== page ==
Miami Beach curfew aims to shut down spring break partying

City introduces night-time curfew for at least next three weeks

Miami Beach orders 8pm curfew amid unruly spring break gatherings

Miami Beach orders 8pm curfew amid unruly spring break gatherings
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A curfew imposed after fights, gunfire, property destruction and dangerous stampedes in Miami Beach could extend to the end of spring break.

Miami Beach commissioners voted unanimously on Sunday to give the city manager power to extend the curfew in the South Beach entertainment district until at least April 12.

That would effectively shut down a spring break hot spot in one of the few states fully open during the pandemic.

Law enforcement from at least four agencies sought to contain the raucous crowds, but confrontations continued for days before Miami Beach officials enacted the curfew, which forces Ocean Drive restaurants to stop outdoor seating entirely.

City manager Raul Aguila said many people from other states were coming in “to engage in lawlessness and an ‘anything goes’ party attitude".

Mr Aguila said most were not patronising the businesses that badly need tourism dollars and were instead merely congregating by the thousands in the street.

Miami Beach Police said more than 1,000 people have been arrested this spring break, with about 80 guns seized.

Police Chief Richard Clements said the trouble intensified on Monday, when an unusually large crowd blocked Ocean Drive “and basically had an impromptu street party".

By Thursday, fights were breaking out, setting off dangerous stampedes of people fleeing for safety.

The partying was out of control by Friday night, Mr Clements said.

One restaurant was “turned upside-down” in a melee, its “chairs were used as weapons", and broken glass covered the floor.

The Clevelander South Beach bar next door had to suspend all service.

Gunshots were fired and a young woman was taken to hospital with a badly cut leg, police said.

“How many more things are we going to allow to occur before we step in?” Mr Clements asked during Sunday’s meeting.

He defended the city’s curfew, which also closes three causeways leading to South Beach to try to keep all but residents and employees from driving on to the island from 8pm to 6am, Thursday to Sunday.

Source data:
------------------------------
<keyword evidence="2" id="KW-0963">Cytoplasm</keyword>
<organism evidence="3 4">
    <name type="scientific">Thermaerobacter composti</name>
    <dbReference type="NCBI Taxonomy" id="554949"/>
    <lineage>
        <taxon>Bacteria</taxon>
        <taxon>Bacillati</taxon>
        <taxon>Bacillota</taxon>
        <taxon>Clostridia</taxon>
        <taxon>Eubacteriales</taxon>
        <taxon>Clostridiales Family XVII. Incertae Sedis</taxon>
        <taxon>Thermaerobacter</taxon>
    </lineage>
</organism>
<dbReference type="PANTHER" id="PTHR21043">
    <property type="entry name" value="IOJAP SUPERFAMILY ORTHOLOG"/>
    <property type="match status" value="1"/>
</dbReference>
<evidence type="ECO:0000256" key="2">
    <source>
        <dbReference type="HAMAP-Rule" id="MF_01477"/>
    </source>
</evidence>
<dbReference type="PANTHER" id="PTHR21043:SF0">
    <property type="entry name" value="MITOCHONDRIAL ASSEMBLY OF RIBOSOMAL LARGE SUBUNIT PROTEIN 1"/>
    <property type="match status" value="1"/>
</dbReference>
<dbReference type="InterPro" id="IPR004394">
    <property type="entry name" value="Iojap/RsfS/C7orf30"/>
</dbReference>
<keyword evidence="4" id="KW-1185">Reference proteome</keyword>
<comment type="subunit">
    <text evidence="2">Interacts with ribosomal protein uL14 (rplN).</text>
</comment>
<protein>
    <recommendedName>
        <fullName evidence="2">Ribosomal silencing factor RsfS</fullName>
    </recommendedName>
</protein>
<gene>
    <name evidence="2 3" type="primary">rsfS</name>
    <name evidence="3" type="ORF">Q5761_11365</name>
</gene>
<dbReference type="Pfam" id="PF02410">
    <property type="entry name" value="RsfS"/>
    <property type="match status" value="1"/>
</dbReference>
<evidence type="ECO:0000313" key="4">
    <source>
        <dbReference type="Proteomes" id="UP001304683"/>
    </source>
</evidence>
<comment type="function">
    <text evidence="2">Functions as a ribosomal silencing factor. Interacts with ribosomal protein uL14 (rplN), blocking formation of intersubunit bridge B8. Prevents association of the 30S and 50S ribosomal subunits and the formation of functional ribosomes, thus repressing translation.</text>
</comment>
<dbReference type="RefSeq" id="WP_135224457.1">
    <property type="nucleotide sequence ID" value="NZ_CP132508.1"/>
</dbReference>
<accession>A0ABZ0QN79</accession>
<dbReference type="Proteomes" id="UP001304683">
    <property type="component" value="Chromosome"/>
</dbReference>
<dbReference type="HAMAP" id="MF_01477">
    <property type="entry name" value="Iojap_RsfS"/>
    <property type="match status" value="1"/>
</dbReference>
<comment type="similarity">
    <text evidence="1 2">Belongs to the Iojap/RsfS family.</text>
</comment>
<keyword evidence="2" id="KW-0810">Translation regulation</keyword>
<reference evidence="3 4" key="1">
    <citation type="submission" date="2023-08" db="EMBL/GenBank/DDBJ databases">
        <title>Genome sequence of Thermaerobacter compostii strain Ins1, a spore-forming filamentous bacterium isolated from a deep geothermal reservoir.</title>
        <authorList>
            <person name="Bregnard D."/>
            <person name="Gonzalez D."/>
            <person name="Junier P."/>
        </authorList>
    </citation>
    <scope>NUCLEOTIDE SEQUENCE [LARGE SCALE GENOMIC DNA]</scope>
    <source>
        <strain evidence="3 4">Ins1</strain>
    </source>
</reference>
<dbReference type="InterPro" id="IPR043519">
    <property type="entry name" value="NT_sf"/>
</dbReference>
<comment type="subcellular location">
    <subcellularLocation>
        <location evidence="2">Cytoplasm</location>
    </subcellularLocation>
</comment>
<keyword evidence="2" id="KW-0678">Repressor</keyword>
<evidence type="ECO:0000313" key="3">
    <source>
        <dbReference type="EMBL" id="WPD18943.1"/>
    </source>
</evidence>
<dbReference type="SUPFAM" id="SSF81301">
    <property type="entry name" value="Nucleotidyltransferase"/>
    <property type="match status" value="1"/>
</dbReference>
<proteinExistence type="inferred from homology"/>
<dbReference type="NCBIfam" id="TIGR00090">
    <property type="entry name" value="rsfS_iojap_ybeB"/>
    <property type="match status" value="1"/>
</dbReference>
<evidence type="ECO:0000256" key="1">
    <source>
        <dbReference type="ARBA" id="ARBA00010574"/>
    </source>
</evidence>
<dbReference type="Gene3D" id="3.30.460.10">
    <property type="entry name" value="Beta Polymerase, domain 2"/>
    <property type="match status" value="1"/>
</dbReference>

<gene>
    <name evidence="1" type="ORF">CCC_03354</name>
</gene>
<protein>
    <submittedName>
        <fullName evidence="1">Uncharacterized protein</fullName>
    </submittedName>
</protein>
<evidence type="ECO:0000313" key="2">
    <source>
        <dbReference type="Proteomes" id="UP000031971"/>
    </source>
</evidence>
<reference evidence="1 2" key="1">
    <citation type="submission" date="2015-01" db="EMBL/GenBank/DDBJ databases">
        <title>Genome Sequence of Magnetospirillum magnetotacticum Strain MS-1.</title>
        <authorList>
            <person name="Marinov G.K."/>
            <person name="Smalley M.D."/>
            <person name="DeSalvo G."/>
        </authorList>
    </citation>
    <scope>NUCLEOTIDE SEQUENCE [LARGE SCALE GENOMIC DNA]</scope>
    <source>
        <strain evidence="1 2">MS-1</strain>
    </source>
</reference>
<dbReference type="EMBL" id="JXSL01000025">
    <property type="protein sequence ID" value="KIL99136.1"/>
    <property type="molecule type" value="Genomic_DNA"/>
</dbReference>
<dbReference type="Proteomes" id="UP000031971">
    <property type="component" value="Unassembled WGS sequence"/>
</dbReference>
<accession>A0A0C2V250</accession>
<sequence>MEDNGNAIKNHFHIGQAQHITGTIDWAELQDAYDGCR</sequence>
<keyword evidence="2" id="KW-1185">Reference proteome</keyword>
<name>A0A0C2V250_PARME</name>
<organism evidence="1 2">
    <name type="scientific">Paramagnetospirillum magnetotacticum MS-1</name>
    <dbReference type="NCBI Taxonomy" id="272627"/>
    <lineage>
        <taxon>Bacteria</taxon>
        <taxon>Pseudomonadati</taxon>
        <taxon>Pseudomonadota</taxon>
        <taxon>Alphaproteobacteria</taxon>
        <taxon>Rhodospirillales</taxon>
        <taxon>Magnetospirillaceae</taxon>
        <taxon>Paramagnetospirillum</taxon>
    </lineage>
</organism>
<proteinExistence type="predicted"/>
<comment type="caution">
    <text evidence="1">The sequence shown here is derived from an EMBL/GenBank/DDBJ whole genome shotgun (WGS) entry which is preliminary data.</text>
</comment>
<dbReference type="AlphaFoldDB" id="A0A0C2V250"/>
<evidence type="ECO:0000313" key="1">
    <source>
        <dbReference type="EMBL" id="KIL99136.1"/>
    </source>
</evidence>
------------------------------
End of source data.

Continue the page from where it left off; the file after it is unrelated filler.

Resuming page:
“I think this was the right decision,” Mr Clements said.

The crowd was defiant but mostly non-violent on Saturday night, refusing to submit to the curfew that had been enacted only four hours earlier, when officers in bulletproof vests released pepper spray balls to break up the party.

A crowd showed up again on Sunday night, defying the curfew.

The situation ignited racial tension. Some white residents referred to the crowd of predominantly black tourists as “thugs” on social media.

"We have to realise that we are definitely fighting an undertone of racism," Deanne Connolly Graham, a member of Miami Beach's Black Affairs Advisory Committee, told The Miami Herald.

But Miami Beach Mayor Dan Gelber rejected the claim that anyone was targeted for their race.

“When hundreds of people are running through the streets panicked, you realise that’s not something that a police force can control,” Mr Gelber said during the commission meeting Sunday.

Very few people in the crowds were were wearing masks, which is required by a Miami Beach bylaw imposed in the hopes of containing the spread of the coronavirus, which has killed more than 33,000 people in Florida so far.

Republican Governor Ron DeSantis insisted that Florida have no statewide mask rules, limits on capacity or other public health restrictions.

Mr DeSantis credits the lack of measures for keeping the tourism economy going.

“If you look at South Florida right now, this place is booming,” he said last month. “Los Angeles isn’t booming. New York City isn’t booming.”

Miami’s tourism arm has spent $5 million on its biggest national advertising campaign in 20 years, seeking a rebound after billions of dollars were lost in the pandemic, cancelling last year’s spring break and forcing beach closures across the state.

Miami Beach, meanwhile, banned alcohol from the beach, along with all alcohol sales after 10pm, even sending text messages to tourists warning, “Vacation responsibly or be arrested".

Several commissioners said South Beach needed a new marketing campaign to change its party-city image.

They spoke of the handful of arrests in Fort Lauderdale, which raised its hotel rates and promoted a “family friendly” spring break.

None of it sits well with people who were hoping to finally let loose in the pandemic.

“I just feel like it’s really not fair,” tourist Heather Price told NBC 6.

“People paid a lot of money to come all the way out here, just to not be able to do the activities they wanted to.”